Article III-20 “Draft Treaty”

Artículo III-20

Los Estados miembros facilitarán, en el marco de un programa común, el intercambio de trabajadores jóvenes.


Article III-135 “Constitution”

Artículo III-135

Los Estados miembros propiciarán, en el marco de un programa común, el intercambio de trabajadores jóvenes.


“ToL TFEU”

Silence


We notice that nothing is said in the Lisbon Treaty, so its wording is the same as the current TEC. Still, between the draft Constitution and the Constitutional Treaty ‘facilitarán’ became ‘propiciarán’ before reverting to the existing wording. In other words, during the IGC 2004 someone made a decision to express the meaning by a different word.

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German


Article 41 “TEC”

Artikel 41

Die Mitgliedstaaten fördern den Austausch junger Arbeitskräfte im Rahmen eines gemeinsamen Programms.


Article III-20 ”Draft Treaty”

Artikel III-20

Die Mitgliedstaaten fördern den Austausch junger Arbeitnehmer im Rahmen eines gemeinsamen Programms.


Article III-135 “Constitution”

Artikel III-135

Die Mitgliedstaaten fördern den Austausch junger Arbeitnehmer im Rahmen eines gemeinsamen Programms.


“ToL TFEU”

Silence


‘Of young workers’ is rendered as ‘junger Arbeitskräfte’ in the current TEC and the coming Lisbon Treaty, but both the draft Constitution and the Constitutional Treaty used the expression ‘junger Arbeitnehmer’, which could have a more restrictive meaning.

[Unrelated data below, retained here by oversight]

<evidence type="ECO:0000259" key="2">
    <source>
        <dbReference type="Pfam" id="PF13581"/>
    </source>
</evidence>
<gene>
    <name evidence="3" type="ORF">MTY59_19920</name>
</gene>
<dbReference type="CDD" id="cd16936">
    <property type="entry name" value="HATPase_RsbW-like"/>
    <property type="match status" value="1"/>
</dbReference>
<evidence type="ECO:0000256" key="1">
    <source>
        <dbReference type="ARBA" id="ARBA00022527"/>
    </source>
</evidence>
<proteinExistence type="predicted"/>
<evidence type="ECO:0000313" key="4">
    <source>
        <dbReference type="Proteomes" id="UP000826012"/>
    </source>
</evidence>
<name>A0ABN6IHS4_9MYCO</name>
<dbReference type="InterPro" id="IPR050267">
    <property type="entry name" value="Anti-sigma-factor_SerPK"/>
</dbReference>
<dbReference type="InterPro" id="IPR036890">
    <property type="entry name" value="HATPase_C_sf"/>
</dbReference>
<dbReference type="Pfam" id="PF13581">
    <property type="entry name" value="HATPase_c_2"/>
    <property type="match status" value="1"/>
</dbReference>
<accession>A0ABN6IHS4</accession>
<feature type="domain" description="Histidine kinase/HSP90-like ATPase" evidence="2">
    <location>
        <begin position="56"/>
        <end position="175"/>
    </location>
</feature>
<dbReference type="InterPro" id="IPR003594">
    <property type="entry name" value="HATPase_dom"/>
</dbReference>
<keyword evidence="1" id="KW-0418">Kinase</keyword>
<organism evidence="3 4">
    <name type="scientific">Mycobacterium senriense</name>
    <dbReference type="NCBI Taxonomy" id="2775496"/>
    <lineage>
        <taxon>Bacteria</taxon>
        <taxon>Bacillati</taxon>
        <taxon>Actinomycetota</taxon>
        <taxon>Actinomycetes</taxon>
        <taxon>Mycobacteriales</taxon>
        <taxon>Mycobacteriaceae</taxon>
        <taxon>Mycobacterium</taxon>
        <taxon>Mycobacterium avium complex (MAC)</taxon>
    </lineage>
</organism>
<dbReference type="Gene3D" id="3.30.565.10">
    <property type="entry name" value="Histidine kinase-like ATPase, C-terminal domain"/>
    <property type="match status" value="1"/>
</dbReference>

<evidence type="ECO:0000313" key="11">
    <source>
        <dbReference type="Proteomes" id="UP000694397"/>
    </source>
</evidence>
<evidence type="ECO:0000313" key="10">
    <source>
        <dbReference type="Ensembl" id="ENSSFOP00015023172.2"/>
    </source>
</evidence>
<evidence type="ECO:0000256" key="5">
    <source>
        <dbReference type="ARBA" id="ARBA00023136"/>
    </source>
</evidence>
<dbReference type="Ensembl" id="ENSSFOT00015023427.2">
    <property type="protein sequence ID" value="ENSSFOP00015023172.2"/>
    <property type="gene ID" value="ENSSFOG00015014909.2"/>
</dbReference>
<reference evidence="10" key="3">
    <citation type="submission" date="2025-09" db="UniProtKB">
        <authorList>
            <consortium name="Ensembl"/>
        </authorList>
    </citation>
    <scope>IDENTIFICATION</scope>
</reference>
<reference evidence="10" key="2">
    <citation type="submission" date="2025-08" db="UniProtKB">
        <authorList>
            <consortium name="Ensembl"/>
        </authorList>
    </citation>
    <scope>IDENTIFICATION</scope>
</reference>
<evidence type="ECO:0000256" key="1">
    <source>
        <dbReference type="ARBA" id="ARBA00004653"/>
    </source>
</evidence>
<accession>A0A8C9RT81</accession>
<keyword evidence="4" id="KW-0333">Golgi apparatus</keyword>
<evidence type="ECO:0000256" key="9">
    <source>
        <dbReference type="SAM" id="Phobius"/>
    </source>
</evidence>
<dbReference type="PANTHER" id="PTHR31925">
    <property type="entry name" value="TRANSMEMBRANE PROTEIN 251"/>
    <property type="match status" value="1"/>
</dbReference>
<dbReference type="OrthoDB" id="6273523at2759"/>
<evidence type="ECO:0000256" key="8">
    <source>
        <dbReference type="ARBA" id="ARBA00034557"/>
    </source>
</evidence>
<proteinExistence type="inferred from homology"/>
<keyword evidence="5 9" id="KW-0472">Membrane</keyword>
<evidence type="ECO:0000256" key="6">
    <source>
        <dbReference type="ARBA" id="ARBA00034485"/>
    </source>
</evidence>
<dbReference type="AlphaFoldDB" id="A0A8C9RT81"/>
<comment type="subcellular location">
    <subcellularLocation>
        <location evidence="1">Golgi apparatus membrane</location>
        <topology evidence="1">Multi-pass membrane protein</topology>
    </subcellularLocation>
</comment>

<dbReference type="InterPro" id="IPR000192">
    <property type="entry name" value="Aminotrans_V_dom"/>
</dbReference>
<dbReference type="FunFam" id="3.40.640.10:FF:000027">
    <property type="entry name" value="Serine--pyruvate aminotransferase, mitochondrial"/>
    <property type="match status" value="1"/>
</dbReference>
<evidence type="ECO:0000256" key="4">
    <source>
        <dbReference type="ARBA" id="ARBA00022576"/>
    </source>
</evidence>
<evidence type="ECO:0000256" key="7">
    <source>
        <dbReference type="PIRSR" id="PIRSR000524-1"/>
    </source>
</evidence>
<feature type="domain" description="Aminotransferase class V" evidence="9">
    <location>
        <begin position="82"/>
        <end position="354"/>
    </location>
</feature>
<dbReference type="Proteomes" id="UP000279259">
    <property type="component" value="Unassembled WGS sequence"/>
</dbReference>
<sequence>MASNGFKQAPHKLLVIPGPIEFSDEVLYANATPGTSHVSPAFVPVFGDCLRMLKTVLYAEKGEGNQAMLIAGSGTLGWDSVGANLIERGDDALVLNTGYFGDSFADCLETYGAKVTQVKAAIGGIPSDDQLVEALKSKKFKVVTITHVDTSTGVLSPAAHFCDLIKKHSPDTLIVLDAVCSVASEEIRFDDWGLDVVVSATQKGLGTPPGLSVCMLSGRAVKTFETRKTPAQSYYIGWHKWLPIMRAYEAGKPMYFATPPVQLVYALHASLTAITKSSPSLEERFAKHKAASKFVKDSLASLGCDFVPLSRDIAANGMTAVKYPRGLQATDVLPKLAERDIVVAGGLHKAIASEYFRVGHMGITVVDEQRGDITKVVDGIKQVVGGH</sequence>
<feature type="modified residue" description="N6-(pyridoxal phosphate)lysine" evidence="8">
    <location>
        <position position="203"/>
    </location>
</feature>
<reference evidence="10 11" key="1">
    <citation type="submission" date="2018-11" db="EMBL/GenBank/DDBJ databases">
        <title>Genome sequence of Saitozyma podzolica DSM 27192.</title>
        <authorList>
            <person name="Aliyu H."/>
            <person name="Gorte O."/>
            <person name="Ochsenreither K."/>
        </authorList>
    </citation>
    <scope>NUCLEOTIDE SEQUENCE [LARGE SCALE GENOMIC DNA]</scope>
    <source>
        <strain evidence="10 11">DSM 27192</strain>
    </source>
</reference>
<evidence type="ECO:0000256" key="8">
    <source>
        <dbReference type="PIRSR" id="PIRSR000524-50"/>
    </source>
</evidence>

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French


Article 41 “TEC”

Article 41

Les États membres favorisent, dans le cadre d’un programme commun, l’échange de jeunes travailleurs.


Article III-20 “Draft Treaty”

Article III-20

Les États membres favorisent, dans le cadre d'un programme commun, l'échange de jeunes travailleurs.


Article III-135 “Constitution”

Article III-135

Les États membres favorisent, dans le cadre d'un programme commun, l'échange de jeunes travailleurs.


“ToL TFEU”

Silence


In the French version neither the verb ‘favorisent’ nor the ‘jeunes travailleurs’ have changed along the way. Earlier we saw that the English version remained the same throughout.

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There are certainly people more competent than I am to discuss the difficulties of presenting the intended meaning in different languages, but I mention a few questions for thought and comment:

We have noted that the French and English language versions have remained unchanged, but how well do ‘favorisent’ and ‘encourage’ express the same meaning?

How much should be read into a change of expression, like ‘propiciarán’ instead of ‘facilitarán’ or ‘junger Arbeitnehmer’ instead of ‘junger Arbeitskräfte’, in isolation from other (unchanged) language versions?

If in doubt, should other language versions be consulted?